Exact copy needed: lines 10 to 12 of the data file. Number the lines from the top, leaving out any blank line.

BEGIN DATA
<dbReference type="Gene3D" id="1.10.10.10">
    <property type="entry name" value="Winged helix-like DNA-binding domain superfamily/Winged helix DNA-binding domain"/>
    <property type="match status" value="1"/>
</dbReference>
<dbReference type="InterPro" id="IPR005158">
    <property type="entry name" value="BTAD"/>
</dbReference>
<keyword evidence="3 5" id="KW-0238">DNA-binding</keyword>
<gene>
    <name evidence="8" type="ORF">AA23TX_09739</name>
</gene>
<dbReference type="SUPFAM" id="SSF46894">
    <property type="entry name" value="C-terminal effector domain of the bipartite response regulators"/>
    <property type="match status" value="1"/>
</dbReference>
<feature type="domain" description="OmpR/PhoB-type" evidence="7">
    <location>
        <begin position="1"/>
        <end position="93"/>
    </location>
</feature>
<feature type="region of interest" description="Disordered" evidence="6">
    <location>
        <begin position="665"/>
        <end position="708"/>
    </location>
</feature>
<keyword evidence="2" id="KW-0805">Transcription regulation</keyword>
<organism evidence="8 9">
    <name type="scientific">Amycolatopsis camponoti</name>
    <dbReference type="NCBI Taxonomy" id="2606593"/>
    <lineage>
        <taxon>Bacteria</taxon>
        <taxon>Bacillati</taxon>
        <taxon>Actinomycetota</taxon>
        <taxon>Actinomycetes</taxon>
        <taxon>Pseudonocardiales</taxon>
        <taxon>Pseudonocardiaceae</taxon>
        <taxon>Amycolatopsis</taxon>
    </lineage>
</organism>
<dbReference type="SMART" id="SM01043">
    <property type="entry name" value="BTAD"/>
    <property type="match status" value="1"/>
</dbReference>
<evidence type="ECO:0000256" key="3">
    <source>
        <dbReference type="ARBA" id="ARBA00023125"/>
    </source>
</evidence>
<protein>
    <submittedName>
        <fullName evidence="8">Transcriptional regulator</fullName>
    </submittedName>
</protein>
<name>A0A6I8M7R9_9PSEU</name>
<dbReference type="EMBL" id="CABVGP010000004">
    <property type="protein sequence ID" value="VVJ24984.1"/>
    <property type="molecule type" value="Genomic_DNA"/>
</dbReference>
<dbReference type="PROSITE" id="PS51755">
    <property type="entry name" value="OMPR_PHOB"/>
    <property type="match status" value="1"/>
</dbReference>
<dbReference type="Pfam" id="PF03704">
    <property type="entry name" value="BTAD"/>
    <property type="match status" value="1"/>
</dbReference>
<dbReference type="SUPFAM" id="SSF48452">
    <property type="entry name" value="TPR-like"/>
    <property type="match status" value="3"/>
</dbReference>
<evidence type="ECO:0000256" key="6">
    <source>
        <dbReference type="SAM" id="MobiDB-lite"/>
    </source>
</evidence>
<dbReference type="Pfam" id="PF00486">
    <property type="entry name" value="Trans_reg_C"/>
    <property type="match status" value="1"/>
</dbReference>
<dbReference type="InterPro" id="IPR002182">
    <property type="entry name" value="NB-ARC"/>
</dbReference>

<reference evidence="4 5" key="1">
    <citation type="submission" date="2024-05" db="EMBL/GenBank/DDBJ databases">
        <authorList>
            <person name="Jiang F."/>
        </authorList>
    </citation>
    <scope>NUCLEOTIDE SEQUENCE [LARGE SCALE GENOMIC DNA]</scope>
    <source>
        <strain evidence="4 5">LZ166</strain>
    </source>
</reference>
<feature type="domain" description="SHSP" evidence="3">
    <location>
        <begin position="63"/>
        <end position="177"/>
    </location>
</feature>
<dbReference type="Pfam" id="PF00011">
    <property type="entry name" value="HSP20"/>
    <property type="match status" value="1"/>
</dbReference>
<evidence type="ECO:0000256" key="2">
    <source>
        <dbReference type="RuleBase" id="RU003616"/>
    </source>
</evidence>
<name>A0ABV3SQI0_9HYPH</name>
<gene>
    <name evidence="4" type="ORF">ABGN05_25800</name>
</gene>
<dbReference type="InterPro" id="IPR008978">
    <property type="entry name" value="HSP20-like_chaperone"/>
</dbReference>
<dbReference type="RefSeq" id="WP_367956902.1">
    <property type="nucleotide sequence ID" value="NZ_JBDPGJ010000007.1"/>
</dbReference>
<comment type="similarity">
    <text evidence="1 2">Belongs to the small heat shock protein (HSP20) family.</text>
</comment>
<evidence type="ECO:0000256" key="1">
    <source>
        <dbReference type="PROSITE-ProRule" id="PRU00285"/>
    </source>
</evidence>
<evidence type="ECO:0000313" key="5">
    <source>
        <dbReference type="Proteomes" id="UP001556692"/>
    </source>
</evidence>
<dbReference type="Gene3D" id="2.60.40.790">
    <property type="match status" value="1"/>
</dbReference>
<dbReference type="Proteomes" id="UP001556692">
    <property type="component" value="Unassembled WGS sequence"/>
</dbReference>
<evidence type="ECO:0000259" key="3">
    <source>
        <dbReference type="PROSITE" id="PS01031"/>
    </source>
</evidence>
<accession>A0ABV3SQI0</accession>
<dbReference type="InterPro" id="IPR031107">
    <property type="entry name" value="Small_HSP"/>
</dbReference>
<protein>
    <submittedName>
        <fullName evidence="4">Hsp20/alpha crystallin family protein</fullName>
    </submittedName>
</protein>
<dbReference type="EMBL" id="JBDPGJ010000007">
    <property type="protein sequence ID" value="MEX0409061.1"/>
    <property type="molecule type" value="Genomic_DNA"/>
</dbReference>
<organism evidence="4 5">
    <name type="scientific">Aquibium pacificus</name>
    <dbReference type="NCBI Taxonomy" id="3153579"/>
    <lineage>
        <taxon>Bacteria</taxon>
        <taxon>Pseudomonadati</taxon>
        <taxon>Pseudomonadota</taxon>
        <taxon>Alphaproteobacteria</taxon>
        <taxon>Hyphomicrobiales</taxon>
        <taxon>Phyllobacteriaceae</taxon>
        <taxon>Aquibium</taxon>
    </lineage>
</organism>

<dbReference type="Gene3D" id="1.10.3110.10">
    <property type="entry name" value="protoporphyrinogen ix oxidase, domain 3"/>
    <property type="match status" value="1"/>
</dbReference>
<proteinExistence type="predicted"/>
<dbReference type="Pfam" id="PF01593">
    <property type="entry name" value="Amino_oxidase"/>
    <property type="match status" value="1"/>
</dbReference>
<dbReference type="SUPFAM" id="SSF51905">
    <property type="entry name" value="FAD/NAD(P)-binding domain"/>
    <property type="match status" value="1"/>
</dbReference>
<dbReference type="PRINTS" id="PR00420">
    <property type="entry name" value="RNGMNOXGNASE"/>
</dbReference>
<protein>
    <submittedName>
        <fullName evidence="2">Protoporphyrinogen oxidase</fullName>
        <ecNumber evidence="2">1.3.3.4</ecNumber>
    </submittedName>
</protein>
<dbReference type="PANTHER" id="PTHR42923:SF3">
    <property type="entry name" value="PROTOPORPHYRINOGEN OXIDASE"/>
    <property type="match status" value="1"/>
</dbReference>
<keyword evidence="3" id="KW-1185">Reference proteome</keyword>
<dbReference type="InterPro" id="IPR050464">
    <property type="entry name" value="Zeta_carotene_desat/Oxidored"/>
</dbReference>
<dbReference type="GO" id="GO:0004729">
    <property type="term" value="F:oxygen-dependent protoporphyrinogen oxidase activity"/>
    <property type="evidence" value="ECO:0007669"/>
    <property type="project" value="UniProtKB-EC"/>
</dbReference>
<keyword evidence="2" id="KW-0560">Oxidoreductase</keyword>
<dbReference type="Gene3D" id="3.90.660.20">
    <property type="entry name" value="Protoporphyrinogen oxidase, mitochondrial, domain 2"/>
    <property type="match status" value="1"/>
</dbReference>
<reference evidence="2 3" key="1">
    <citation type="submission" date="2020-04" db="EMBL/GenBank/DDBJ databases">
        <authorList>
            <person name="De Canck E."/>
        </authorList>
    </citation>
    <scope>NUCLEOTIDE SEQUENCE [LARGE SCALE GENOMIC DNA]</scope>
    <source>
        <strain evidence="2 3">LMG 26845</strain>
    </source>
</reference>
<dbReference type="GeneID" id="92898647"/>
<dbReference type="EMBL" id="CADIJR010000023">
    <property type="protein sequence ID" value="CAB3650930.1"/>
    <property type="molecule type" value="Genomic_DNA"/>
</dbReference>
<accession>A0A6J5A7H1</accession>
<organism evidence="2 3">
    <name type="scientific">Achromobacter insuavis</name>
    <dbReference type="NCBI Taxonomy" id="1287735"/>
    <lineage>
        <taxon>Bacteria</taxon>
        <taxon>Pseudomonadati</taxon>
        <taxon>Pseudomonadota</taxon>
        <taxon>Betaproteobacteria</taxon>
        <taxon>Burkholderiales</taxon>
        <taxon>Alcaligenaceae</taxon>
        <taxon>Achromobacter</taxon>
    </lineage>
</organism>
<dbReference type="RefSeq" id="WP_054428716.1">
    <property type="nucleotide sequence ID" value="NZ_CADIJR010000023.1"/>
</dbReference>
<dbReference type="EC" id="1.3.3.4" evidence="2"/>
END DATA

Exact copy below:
    <name evidence="8" type="ORF">AA23TX_09739</name>
</gene>
<dbReference type="SUPFAM" id="SSF46894">